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[452] moderation and elevation of sentiment under the most trying circumstances.

As soon as it was made public that Virginia had passed the ordinance of secession, of course there was the greatest excitement in the public mind in Virginia. The Virginia Convention was still in session when General Lee came from Washington, and it was announced to him that he had been elected Commander-in-Chief of the Virginia troops, which were then being called into service as rapidly as possible. Of course, among people who knew nothing from actual experience of what war was, many extreme ideas prevailed, and many extreme measures were proposed. The military committee of the convention held daily sessions. General Lee was frequently invited to appear before that committee for advice and counsel, as to what was best to be done in regard to the various measures suggested. He always seemed from the first to have a thorough appreciation of the gravity, and even solemnity of the situation, and I remember upon one occasion especially, when it was proposed to seize the coasting vessels which were in Virginia waters as being the property of aliens and enemies, he was consulted, and I never shall forget the earnest and solemn manner with which he warned those around him that they were just on the threshold of a long and bloody war, and advised them if they had any idea that the contest in which they were about to engage was to be a slight one, to dismiss all such thoughts from their minds, saying that he knew the Northern people well, and knew that they never would yield in that contest except at the conclusion of a long and desperate struggle. He urged the committee that it was of the last importance that the South should so conduct herself in the struggle as to attract to herself the respect and sympathy of the civilized nations of the earth. Going on to apply the same thought to the matter then in hand, he said that there was no amount of mere individual suffering which could be inflicted that could add to the public good; that if we should seize these coasting vessels without warning, it would be a matter of doubtful propriety, and inflict ruin upon the owners, without adding strength to our own cause or making friends with the outside world. His whole influence throughout all the eventful scenes of the war was in the direction of moderation and humanity, and highest principles of modern civilized warfare.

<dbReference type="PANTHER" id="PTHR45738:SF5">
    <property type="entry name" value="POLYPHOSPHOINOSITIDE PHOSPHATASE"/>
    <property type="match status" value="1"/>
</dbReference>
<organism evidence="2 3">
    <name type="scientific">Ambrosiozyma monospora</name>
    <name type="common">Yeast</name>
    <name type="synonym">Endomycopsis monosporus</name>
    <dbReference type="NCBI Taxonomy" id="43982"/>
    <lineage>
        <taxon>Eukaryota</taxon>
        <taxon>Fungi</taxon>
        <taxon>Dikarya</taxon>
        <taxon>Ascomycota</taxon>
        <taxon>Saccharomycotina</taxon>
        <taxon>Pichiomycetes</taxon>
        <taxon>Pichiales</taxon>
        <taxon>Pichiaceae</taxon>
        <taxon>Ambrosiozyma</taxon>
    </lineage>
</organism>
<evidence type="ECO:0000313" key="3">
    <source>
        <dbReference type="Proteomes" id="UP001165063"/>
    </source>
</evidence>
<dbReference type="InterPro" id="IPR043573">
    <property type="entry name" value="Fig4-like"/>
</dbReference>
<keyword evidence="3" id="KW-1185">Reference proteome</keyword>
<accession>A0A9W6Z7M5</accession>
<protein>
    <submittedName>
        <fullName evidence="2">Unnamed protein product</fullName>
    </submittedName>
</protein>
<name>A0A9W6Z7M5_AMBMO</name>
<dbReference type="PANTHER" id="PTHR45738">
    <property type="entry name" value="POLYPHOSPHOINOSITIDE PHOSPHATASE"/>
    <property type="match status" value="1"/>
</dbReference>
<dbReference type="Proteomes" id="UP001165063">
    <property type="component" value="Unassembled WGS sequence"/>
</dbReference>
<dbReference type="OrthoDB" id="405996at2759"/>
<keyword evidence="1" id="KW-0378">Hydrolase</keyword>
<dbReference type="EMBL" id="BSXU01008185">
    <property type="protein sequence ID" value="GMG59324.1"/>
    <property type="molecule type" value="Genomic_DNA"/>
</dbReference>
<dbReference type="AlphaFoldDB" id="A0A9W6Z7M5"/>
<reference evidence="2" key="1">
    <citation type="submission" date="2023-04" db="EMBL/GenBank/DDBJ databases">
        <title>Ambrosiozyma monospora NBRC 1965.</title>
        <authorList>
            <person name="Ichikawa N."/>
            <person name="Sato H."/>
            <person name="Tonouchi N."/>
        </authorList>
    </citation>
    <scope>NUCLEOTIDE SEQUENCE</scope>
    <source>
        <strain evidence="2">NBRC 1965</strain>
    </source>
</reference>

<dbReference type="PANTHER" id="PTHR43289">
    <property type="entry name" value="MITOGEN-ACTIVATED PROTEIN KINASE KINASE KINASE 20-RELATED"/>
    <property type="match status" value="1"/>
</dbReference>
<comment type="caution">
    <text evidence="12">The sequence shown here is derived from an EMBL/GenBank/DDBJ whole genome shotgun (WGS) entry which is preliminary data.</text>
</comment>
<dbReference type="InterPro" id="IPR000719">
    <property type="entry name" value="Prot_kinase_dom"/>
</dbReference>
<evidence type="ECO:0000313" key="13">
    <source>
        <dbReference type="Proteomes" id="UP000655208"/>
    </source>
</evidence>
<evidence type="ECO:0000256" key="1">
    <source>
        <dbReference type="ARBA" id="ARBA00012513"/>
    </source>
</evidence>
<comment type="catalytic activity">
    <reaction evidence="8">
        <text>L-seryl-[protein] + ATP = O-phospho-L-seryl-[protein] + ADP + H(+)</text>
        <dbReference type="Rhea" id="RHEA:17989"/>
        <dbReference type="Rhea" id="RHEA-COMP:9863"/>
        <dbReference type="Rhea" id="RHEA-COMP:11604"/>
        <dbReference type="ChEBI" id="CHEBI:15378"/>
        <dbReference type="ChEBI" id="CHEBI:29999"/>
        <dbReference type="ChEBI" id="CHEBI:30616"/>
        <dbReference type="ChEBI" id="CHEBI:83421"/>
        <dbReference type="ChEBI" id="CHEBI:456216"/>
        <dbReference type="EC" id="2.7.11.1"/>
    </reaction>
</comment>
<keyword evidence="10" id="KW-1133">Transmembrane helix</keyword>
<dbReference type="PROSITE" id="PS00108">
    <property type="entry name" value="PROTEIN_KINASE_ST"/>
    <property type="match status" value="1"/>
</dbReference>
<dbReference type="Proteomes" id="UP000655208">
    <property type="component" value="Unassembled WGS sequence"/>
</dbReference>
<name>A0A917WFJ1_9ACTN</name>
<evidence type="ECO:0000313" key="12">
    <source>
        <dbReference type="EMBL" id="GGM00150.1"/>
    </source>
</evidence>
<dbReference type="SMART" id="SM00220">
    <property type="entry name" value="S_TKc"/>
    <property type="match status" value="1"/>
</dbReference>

I saw him again upon another occasion, which will be of lifelong interest to me, when his purity and singular unselfishness of character were strikingly exhibited. In the winter of 1863-4, if my

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